Dr Lisa Indar from the Caribbean Public Health Agency joined a Caribbean Tourism Organisation round-table with representatives from the UK trade, and shares the latest on efforts to control coronavirus and restart travel in the region
Q. How has the Caribbean fared since the pandemic began?
A. Globally, there have been more than 176 million cases, but in the Caribbean, our numbers are low. For Carpha’s 26 member states (English-speaking countries), it’s 202,688, and overall, across the Caribbean, it’s 869,351. These low numbers are a reflection of early border closures, because there were countries that closed before Covid hit. But while we have managed to reduce our rates of infection, in the last couple of months, our rates have been increasing. If you look at the percentage increase in the last two months, it’s 3.2%, and deaths have gone up 5.9%. This is a reflection of the variants that have now reached the Caribbean, causing increased rates and increased transmission.
Q. What is the latest you can tell us about vaccination rates in the Caribbean?
A. We know the vaccination is key to saving lives, reducing deaths and reducing transmission. While there are vaccination rates in the US and UK upwards of 50% of the adult population, the problem in the Caribbean is availability and equity [of the vaccine]. We really need to have a proper vaccination programme because we want to tell travellers to come to us and know there is a reduced risk of infection. There are some countries such as the Cayman Islands and Bermuda that are high in terms of their first dose [with over 70% and over 60% respectively]. They are mainly the UK-dependent territories because they were fortunate to get the vaccines early from the UK. However, most of our countries are under 30% [vaccinated] and some are as low as 5% having had their first dose. We need to improve our vaccination rate as part of a safe return to tourism.
Q. How have you been working with tourist boards, hotels and other tourism providers to restart travel?
A. One of the ways we have been implementing a safe return is through our regional tourism and health programme. This is unique because it’s the private sector, public tourism sector and a public health agency coming together to address health and safety and environmental threats to tourism by providing a real-time system of monitoring and response. It’s confidential and allows you to pick up things so you can respond very quickly. We’ve enhanced surveillance and testing and we are giving facilities a stamp to show a hotel or tour operator has gone through rigorous training, been measured and verified, and has been using that system for more than a month. We have trained more than 6,000 people in 45 countries, and it has been endorsed by the World Travel & Tourism Council.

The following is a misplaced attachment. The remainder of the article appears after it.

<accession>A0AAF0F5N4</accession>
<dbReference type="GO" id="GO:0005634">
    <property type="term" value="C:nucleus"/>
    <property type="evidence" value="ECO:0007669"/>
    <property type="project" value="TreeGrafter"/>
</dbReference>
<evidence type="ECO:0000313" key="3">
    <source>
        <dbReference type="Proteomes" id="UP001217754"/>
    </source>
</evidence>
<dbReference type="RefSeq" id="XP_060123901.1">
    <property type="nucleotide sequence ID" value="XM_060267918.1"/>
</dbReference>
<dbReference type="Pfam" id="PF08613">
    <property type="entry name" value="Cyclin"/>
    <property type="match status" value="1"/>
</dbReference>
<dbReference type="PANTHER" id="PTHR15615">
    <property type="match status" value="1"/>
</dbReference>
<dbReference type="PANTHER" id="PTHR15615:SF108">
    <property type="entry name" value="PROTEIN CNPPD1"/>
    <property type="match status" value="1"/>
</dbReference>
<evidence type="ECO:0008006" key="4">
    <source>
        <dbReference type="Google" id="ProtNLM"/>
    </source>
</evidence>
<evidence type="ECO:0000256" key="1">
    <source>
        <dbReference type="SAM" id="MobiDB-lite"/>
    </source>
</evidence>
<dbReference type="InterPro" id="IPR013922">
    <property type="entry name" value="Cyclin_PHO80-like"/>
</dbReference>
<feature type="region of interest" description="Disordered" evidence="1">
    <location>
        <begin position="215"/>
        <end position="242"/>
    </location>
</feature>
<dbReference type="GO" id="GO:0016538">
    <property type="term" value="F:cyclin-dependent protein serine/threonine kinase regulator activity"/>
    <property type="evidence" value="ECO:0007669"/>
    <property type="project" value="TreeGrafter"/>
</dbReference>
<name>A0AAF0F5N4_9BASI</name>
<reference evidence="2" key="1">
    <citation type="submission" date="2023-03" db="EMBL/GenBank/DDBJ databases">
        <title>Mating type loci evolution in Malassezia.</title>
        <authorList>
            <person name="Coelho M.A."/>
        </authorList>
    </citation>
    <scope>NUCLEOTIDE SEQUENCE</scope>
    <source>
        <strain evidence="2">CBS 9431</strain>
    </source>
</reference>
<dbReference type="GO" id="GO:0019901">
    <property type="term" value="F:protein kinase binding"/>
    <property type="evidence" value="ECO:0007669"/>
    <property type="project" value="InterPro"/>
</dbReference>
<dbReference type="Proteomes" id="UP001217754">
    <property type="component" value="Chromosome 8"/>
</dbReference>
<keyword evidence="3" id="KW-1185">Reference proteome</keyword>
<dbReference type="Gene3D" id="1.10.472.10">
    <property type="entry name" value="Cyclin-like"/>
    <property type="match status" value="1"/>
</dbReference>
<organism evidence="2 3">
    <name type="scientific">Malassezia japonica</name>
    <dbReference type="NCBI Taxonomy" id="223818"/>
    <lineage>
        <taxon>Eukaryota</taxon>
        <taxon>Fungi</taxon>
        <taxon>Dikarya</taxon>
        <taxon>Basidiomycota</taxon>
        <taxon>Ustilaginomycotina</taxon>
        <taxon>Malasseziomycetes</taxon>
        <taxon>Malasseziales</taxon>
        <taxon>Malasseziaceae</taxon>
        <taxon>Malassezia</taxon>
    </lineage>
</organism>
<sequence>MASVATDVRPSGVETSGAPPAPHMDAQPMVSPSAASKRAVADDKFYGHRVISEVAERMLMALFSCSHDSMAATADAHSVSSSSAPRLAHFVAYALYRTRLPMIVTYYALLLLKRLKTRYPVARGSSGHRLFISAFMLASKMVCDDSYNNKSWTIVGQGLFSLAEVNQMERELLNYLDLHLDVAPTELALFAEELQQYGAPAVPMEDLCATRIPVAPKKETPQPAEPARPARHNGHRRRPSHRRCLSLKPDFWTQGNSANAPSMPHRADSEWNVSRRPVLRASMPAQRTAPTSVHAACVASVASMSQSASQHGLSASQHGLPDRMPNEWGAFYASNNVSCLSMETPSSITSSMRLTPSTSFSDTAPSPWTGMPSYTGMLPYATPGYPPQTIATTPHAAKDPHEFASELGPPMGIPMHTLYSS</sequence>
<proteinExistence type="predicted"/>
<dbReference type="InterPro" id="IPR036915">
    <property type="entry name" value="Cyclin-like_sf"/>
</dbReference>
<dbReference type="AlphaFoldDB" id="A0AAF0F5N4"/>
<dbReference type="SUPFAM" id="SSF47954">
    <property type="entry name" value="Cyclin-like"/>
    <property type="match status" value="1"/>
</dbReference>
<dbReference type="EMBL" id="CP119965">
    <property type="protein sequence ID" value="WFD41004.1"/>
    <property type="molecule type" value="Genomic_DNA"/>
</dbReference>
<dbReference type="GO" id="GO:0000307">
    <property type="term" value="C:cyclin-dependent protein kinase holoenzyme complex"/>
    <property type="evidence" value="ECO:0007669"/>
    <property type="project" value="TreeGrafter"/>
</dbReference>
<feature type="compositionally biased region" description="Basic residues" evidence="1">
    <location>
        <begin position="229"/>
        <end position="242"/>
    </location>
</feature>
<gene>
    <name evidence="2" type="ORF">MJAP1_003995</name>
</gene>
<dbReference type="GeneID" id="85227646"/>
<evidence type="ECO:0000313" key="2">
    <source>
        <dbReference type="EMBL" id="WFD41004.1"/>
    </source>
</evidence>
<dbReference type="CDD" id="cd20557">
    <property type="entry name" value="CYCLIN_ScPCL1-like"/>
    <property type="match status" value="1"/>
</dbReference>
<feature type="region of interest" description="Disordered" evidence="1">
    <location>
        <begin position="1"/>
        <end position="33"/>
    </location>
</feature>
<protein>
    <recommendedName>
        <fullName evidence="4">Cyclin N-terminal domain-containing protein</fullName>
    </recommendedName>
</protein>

“People need to feel assured that when the traffic light system does change, they can choose a healthier, safer option by coming to the Caribbean”
Q. Where can the travel industry find out more?
A. We have a lot of prevention and control measures and brochures on our website at carpha.org, and we also have an app [available on app stores by searching ‘Carpha’] which is a one-stop shop to see the list of the hotels and other tourism facilities that have the stamp, the different measures for each country, and the testing and vaccination requirements.
Q. How can agents reassure their customers about travelling to the Caribbean, once restrictions are lifted?
A. The Caribbean has done well in terms of our numbers, so we want travellers to know that through the use of masks, social distancing and quarantine in hotels, we are being proactive. People need to feel assured that when the traffic light system does change, they can choose a healthier, safer option by coming to the Caribbean. They can find hotels, tour operators and taxi drivers with the stamp and make a smarter choice. We want to encourage confidence. We need to protect not just the local population but also the traveller. If we encourage people to keep to public health measures and testing and if we all do this well, I think it’s safe. We are still in the pandemic, so this is travel with a difference. But I believe you can travel safely if you take these measures, keep yourself safe and vaccinate people. The Caribbean has fared well in the measures they have put in place.
Laverne Walker, director of Sackville Travel, a travel agency and tour operator specialising in the Caribbean diaspora market
“The good thing about the Caribbean – and they have been leaders in this – is they have always done checks on incoming passengers, way before we were doing it here in the UK. People are concerned, but it’s about getting information out there and reassuring clients that hotels are being cleaned on a regular basis, that there are hand sanitisers, reduced capacities and fewer buffets. The Caribbean airports are brilliant as well – it might take longer to get through, but people are reassured that the tests are thorough.”
Mike Collins, managing director and founding owner of long-haul specialist Tropical Sky
“Our frontline staff are no different to any travel agency, tour operator or travel company in the UK, dealing with customers who are frustrated. Consumer confidence has fallen through the floor since the decision to move Portugal to the amber list. We are getting bookings [for the Caribbean], but people are largely bypassing 2021 and booking for 2022. But if we get the green light to travel to the Caribbean, there will be lots of demand.”
PICTURES: Shutterstock/Denis Moskvinov, Simon Dannhauer; Luke Forsythe
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